The salvation of mankind lies only in making everything the concern of all. - Alexander Solzhenitsyn
OMRI DAILY DIGEST

No. 32, Part I, 14 February 1996

We welcome you to Part I of the Open Media Research Institute's Daily
Digest. This part focuses on Russia, Transcaucasia and Central Asia.
Part II, distributed simultaneously as a second document, covers
Central, Eastern, and Southeastern Europe.  Back issues of the Daily
Digest, and other information about OMRI, are available through our WWW
pages: http://www.omri.cz/Index.html

^^^^^^^^^^^^^^^^^^^^^^^^^^^TODAY'S TOP STORY^^^^^^^^^^^^^^^^^^^^^^^^^
GAIDAR CALLS ON YELTSIN NOT TO RUN. Russia's Democratic Choice leader
Yegor Gaidar called on President Boris Yeltsin not to run for re-
election, saying it would "virtually guarantee" Zyuganov's victory in
the runoff, Express-Khronika reported on 14 February. Gaidar has
rejected an alliance with Yabloko leader Grigorii Yavlinskii, arguing
that "many democrats have refused to vote for him under any conditions."
Gaidar believes that Yeltsin's exit would open the door for more
palatable candidates, such as Nizhnii Novgorod Governor Boris Nemtsov or
Prime Minister Viktor Chernomyrdin. A recent VCIOM poll suggested that
Zyuganov would beat Yeltsin or Zhirinovsky in the second round, but
would lose to Yavlinskii. -- Robert Orttung
^^^^^^^^^^^^^^^^^^^^^^^^^^^^^^^^^^^^^^^^^^^^^^^^^^^^^^^^^^^^^^^^^^^^^

RUSSIA

PRESIDENTIAL CANDIDATES PREPARE TO ANNOUNCE. On 14 February President
Boris Yeltsin travelled to his hometown of Yekaterinburg, where he is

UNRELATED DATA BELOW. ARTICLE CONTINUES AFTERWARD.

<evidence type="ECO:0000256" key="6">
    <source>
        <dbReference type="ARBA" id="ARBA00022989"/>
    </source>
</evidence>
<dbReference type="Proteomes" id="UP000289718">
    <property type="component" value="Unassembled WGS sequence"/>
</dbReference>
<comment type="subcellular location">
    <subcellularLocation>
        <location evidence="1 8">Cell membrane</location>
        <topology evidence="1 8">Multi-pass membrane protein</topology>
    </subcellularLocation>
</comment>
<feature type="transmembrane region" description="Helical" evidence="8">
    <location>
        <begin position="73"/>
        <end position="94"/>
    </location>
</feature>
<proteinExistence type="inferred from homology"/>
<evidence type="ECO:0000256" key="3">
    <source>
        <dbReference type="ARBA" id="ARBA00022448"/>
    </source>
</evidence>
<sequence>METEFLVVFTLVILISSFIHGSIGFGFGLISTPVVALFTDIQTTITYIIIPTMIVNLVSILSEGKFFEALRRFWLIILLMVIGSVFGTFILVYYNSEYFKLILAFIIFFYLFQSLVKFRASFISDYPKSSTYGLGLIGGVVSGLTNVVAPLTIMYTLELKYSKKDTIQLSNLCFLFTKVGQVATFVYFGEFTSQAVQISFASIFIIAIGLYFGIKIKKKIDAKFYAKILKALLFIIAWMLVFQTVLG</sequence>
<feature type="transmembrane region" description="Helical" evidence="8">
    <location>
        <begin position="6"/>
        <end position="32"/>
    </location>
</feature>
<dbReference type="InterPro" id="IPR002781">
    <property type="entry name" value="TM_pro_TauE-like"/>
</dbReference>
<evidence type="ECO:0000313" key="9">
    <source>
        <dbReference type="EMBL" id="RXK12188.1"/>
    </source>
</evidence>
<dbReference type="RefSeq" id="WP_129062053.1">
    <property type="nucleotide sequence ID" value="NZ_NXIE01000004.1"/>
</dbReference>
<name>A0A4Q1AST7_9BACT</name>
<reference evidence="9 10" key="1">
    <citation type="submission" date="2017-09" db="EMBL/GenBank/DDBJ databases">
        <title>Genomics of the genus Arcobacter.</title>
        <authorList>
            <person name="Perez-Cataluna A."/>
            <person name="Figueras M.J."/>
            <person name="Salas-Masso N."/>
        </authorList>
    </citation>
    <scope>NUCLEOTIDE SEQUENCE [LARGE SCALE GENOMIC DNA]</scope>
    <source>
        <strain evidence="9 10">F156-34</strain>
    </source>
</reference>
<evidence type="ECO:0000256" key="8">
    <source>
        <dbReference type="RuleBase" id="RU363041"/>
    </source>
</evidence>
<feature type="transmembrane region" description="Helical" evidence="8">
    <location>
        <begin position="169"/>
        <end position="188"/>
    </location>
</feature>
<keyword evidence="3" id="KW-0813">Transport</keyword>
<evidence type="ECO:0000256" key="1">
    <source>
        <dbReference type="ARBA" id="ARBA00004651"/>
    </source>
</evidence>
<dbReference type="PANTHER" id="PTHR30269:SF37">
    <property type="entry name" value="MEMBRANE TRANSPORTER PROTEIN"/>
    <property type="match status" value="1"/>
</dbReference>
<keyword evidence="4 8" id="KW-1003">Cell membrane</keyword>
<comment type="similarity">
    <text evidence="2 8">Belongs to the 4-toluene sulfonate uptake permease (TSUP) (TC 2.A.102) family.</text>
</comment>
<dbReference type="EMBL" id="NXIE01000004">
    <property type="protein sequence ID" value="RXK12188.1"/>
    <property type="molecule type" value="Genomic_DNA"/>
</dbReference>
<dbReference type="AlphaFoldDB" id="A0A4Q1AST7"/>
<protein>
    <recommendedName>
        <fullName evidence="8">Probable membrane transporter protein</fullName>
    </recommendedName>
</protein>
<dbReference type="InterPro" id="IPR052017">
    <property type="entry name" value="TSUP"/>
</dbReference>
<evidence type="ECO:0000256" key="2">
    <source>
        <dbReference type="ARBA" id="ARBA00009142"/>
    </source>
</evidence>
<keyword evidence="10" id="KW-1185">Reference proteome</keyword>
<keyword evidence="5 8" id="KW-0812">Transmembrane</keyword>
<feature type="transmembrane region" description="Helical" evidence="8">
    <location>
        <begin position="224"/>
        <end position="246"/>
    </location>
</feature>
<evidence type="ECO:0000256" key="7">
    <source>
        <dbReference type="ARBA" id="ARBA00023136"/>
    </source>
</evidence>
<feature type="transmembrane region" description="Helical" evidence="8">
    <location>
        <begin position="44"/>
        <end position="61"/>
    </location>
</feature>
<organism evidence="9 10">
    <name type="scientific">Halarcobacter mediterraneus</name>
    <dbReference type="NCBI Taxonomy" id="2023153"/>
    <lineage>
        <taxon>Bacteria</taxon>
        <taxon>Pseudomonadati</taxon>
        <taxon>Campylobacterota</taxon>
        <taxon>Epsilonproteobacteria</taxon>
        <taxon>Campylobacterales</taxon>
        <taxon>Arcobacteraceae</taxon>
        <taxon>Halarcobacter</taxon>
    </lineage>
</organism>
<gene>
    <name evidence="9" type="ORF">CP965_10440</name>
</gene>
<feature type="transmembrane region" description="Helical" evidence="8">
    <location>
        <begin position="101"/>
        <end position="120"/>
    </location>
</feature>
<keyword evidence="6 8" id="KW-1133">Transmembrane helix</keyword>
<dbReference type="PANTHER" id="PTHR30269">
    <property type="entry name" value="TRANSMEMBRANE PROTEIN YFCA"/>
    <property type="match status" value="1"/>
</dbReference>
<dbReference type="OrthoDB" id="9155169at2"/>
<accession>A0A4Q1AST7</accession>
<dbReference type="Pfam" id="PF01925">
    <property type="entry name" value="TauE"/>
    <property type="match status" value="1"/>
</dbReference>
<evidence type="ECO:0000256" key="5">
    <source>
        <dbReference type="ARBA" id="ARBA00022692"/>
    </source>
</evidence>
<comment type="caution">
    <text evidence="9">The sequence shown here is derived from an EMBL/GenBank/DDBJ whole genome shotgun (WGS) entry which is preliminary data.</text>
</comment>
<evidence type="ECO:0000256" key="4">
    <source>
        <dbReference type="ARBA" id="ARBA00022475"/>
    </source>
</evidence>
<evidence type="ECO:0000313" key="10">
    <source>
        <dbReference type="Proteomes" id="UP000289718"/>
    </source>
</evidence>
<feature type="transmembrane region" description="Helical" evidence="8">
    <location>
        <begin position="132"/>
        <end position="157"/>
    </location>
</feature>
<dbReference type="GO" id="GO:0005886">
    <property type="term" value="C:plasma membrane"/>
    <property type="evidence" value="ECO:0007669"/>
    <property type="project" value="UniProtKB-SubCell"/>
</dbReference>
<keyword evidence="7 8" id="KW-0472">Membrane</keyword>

expected to announce his candidacy for the presidency the next day,
Russian media reported. Also on 15 February the Communist Party of the
Russian Federation will convene a national conference which is expected
to nominate Gennadii Zyuganov as its presidential candidate. On 13
February Duma speaker Gennadii Seleznev claimed that a number of other
left and nationalist candidates will withdraw in favor of Zyuganov,
including Sergei Baburin, Vasilii Starodubtsev, Nikolai Ryzhkov, Petr
Romanov, and Aman Tuleev, ITAR-TASS reported on 14 February. He even
included Lt.Gen (ret.) Aleksandr Lebed on the list, although Lebed
himself has given no public indication of such an intention. -- Peter
Rutland

MEDVEDEV DENIES LOCKING NTV OUT OF KREMLIN. Presidential spokesman
Sergei Medvedev said he was "surprised" by NTV's claim that it had been
denied access to the Kremlin, ITAR-TASS reported on 13 February.
Medvedev said that there are varying degrees of access to events and
that journalists cover them on a rotating basis because there is not
enough room for everyone. Medvedev contended that NTV's statement was an
attempt to attract larger audiences, a method he described as
"regrettable." While NTV stuck to its guns, Aleksei Simonov, chairman of